Tightness creates micro-injury and pain which creates more tightness which creates  lack of circulation with creates more pain which creates more tightness.....


4. Process of Inflammation. 
Injury (or when the brain perceives an injury that isn't actually there) causes a process of inflammation, which makes you hurt more, which makes the nervous system make your tissue more tight, which traps that inflammation, which makes things more tight and adds to the Pain Causing Dynamic.

And #5, THE LOWER LEG.  Which, by the way, is 100% the cause of your foot pain.

The Lower Leg IS 100% The Actual Problem

Running, standing, walking, getting old, etc, are factors, but aren't  the real problem.

The actual problem that causes foot pain and PF symptoms, is your lower leg(s).

Too tight muscles and connective tissue in your lower leg is the cause of your foot and Achilles attachment pain.

  1. The tighter a (lower leg) muscle is, the less strength potential it has.  Like a half squeezed sponge, there's only half a squeeze left.
  2. The tighter a muscle is, the less able it is to absorb force, and all that force has to go somewhere (like your plantar fascia and/or achilles tendon attachment at the heel).
  3. The longer a muscle is tight, the tighter connective tissue shrinks down around it (half squeezed sponge tightly wrapped in saran wrap).

Then you're walking around and your feet are taking more force/load than they're supposed to...your too tight lower legs are causing overstretch of the tissue wrapping down to the heel and foot...

Eventually inflammation process starts and progresses.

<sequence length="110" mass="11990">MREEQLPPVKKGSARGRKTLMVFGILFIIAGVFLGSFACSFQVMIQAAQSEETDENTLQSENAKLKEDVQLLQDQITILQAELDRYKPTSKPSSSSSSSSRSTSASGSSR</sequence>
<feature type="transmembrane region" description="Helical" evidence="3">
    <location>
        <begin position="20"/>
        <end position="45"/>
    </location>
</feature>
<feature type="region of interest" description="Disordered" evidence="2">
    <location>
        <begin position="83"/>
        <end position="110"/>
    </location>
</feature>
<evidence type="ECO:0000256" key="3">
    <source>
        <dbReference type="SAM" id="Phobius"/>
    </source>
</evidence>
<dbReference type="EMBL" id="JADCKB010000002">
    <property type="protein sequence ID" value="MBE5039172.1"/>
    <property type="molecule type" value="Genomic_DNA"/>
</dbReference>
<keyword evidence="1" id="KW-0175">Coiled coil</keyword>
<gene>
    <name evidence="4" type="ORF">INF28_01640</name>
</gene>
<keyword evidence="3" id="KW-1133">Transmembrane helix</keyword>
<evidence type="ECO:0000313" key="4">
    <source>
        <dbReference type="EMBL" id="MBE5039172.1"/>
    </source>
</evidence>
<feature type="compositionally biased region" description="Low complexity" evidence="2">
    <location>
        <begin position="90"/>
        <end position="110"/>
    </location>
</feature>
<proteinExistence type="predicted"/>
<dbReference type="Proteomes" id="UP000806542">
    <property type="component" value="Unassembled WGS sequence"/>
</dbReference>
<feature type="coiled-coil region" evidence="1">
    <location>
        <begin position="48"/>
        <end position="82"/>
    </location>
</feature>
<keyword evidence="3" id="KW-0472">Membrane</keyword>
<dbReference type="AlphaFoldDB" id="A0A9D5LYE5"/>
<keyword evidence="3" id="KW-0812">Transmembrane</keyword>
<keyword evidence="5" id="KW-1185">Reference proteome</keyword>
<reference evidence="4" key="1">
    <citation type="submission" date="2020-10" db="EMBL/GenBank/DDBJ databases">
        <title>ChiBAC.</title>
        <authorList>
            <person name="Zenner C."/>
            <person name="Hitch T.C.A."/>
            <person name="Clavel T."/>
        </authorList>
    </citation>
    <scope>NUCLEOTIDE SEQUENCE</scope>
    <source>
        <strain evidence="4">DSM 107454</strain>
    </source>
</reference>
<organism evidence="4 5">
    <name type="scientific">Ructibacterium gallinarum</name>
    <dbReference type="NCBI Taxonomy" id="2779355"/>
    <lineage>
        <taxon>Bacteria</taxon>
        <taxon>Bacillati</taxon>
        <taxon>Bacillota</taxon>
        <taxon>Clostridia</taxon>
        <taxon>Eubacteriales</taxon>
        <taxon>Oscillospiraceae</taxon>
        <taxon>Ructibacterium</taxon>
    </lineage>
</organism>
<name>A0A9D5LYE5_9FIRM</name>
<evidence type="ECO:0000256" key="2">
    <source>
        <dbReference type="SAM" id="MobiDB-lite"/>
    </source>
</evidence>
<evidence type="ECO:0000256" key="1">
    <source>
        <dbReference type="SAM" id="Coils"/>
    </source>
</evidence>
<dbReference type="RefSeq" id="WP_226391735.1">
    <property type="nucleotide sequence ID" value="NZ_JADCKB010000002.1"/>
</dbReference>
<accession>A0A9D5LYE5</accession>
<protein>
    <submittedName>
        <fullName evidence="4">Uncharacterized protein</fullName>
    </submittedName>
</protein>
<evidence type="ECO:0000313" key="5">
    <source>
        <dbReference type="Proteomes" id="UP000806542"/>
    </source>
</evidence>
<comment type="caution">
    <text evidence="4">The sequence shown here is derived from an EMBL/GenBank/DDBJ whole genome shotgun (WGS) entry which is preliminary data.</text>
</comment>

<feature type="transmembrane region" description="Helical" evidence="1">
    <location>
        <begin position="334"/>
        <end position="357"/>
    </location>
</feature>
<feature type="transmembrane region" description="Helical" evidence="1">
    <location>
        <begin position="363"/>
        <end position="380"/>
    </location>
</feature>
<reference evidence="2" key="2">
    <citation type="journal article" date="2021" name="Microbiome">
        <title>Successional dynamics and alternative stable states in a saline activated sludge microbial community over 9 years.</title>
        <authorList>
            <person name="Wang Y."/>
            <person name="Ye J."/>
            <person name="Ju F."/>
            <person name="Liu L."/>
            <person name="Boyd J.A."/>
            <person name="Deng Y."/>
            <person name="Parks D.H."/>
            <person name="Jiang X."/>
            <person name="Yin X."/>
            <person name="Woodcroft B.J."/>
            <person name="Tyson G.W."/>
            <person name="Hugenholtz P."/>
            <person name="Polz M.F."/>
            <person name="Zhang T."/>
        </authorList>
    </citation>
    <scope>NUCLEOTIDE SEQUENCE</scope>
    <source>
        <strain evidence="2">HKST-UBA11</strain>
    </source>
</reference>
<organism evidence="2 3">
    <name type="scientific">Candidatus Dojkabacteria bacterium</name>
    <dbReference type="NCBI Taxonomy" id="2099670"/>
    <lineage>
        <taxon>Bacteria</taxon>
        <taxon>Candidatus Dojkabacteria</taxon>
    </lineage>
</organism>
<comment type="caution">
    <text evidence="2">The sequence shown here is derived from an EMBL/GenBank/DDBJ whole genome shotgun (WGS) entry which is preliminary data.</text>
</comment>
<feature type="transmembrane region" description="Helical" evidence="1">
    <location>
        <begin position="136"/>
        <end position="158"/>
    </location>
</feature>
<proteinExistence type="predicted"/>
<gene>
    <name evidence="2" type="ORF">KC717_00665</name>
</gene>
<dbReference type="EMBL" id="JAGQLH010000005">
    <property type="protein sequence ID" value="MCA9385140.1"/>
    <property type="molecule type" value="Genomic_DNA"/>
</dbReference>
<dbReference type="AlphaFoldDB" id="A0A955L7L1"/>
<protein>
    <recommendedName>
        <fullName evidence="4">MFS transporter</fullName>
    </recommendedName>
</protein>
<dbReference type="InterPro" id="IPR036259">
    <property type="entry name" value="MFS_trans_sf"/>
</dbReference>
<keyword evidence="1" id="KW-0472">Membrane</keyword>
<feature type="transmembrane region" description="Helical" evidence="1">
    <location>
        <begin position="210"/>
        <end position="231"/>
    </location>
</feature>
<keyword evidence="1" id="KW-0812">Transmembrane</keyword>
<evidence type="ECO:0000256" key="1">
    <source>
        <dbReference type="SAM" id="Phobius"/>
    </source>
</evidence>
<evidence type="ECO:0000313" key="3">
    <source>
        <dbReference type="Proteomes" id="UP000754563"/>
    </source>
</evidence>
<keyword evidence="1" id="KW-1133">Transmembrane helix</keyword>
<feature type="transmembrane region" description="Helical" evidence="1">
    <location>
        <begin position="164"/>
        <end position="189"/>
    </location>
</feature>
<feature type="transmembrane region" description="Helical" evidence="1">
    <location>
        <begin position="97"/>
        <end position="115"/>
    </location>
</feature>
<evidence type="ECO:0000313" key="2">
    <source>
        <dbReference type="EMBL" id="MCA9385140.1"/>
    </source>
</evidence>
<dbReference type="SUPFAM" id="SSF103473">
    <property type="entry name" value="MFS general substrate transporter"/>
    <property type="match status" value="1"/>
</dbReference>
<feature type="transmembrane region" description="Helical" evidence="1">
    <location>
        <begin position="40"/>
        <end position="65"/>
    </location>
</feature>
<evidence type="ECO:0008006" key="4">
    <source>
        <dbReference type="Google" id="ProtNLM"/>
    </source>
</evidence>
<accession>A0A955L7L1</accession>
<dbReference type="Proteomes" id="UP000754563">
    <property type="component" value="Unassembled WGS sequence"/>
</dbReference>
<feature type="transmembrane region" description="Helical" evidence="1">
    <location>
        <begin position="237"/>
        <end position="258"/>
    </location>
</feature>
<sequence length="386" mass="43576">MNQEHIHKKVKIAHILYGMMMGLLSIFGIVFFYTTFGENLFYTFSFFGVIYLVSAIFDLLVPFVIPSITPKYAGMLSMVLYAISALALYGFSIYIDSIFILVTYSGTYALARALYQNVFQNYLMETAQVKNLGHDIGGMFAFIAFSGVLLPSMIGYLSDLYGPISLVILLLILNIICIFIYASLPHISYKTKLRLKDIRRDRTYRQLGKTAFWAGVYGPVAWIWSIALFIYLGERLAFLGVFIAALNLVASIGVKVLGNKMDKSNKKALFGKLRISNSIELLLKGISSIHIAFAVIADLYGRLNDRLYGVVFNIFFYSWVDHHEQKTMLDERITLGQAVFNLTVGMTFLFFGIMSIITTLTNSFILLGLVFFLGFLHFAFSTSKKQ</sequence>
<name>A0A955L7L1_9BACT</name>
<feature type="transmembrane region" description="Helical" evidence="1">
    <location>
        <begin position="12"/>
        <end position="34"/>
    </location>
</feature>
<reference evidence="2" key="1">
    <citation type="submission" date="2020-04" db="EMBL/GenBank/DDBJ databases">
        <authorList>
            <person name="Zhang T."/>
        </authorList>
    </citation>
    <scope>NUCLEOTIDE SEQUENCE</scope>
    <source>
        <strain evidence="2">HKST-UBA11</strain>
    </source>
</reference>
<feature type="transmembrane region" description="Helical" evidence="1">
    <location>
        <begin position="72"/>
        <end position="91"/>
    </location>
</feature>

Meanwhile, all the tightness and inflammation and pain (that you may or may not consciously feel) is eating up nutrition.

That's the tendontis dynamic:  too tight muscle and connective tissue, inflammation process, and lack of nutrition.


Getting Out Of Bed In The Morning

Yes, that’s correct.

Getting out of bed in the morning is where a lot of people feel a lot of pain..

Every morning you wake up, and jump out of bed onto the dry, brittle sponges of your feet.

Why?  ('why' is always the most important question.)

When you wake up in the morning, you are metabolically at your 'coldest'.

This means that your tissue hasn't 'warmed up' yet.

Your foot structure is an arch, with millions of little connections that move and resist pressure when you put your weight onto the arch.

Over time, being chronically dehydrated, not eating enough protein, with the Tightness and the Inflammation and the Pain Causing Dynamic that is always entrenching itself in your body, the connective tissue on the underside of your foot, specifically the Plantar Fascia, starts turning into a dry, crunchy sponge, and is OVERSTRETCHED and OVERLOADED.

So every time you jump out of bed onto your cold, crunchy feet, you (can) get some micro-rip and tear.

That’s why those first several steps hurt. Injury, injury, injury.

If you’ll remember, before you had foot pain, you had foot discomfort.

Over time and daily micro-injury from getting out of bed, that discomfort turned to foot pain because you kept injuring yourself, and the Inflammation process from that damage built up more and more.

Then What Happens?

As years pass, it gets worse and worse. Eventually it becomes a real problem.

Most people exercise less, even move less, because their feet hurt. This makes the situation worse, plus most people gain weight as time goes by, putting more load on the dry, brittle structure of the foot.

This is stereotypical of the Tendonitis dynamic: Ache and pain that gets ignored for months and years, the injury gets worse little by little, then one day it shows up as a real problem.

Even when Planter Fasciitis looks to be caused by a one-time event like a long run, or jumping, the dynamic has actually been getting worse and worse, under the radar, until that one-time event took it over the edge.

Why do the first few steps hurt and then
the pain goes away?

What happens when you squeeze a dry sponge under running water?

It absorbs the water, and gets soft, squishy, and....spongy. When a sponge is wet, you just about can’t damage it.

It certainly isn’t brittle.

The same is true with your feet when you get up in the morning.

The first few steps cause little rips and tears, and jump starts the already present inflammation response.